SDN: And now race day is nearly here. How are you feeling about it?

CE: I feel like my body is ready to tackle this. I’m getting a little antsy — I’m done with the long training rides and just ready to get out there. I’m a little nervous about how cold the swim might be. I’ve been training at North Pond (in Silverthorne), and last Saturday I got in there early in the morning and thought, “This is OK — this isn’t too bad.” You do these mental training things to just calm your mind, remind yourself that it’s just a little colder, a little higher.

SDN: Have you been training for the unexpected, like rain and hail and all of that?

CE: I’ve been riding around. The storms were crazy on Hoosier Pass last week. It was raining, but it wasn’t all that bad. You can’t say, I won’t train today because it’s not sunny. You have to put yourself in all of those situations, and it helps you become a stronger overall athlete. You know what to expect.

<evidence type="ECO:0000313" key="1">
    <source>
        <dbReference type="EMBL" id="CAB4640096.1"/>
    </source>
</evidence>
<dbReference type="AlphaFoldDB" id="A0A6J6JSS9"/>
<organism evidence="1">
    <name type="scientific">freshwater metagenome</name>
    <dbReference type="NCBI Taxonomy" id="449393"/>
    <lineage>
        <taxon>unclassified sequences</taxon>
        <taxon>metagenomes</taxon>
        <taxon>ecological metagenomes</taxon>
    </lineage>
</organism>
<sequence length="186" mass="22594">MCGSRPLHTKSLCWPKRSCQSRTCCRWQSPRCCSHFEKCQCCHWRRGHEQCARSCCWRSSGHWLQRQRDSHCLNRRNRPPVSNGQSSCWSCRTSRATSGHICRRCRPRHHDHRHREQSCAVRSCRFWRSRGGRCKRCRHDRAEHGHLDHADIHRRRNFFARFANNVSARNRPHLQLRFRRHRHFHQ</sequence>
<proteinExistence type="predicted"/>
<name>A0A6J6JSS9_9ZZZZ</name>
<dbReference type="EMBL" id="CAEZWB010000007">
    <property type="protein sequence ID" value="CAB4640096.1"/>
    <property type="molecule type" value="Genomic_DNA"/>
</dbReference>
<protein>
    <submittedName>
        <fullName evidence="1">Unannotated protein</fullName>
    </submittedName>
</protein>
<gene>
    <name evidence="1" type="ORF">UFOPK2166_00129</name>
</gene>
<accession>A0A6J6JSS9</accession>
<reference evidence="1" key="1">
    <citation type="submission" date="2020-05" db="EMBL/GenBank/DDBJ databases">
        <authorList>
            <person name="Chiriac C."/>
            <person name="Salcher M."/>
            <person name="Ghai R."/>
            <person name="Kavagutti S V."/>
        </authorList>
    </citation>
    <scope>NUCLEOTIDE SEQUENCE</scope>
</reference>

SDN: I hate to jinx you but I have to ask: What’s your time goal for this race?

CE: I’ve been thinking a lot about that, time wise, and it’s hard to tell. Doing a half-Ironman at sea level is so different than this. Look at the transition: I’m not normally wearing gloves and booties. I’m thinking 6-and-a-half hours or 6 hours and 45 minutes — if I get in there I’m happy with that.